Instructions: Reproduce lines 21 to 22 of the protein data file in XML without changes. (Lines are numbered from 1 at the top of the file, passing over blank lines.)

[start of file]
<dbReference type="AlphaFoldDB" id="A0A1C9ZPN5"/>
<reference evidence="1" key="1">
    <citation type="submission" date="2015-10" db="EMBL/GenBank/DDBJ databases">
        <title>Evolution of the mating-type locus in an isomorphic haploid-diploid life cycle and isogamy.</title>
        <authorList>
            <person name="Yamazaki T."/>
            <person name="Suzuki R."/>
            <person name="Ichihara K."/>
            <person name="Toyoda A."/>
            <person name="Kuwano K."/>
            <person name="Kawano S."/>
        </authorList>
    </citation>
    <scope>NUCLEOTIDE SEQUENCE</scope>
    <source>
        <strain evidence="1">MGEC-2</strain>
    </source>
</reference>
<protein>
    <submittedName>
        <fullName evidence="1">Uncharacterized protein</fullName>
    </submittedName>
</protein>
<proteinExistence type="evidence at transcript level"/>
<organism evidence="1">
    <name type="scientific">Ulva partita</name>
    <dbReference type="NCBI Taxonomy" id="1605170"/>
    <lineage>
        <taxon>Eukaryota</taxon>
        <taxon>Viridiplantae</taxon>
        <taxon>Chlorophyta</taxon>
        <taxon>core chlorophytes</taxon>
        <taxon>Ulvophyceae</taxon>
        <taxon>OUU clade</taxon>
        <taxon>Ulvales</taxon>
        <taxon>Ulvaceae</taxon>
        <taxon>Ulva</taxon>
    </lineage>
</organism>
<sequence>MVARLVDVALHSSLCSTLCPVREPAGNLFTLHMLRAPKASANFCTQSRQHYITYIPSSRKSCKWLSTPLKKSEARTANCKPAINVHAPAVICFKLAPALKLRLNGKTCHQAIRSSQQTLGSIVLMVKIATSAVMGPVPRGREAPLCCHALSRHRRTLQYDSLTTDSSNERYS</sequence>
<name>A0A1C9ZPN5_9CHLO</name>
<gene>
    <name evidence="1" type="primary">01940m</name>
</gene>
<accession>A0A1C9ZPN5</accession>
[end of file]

        <fullName evidence="1">Uncharacterized protein</fullName>
    </submittedName>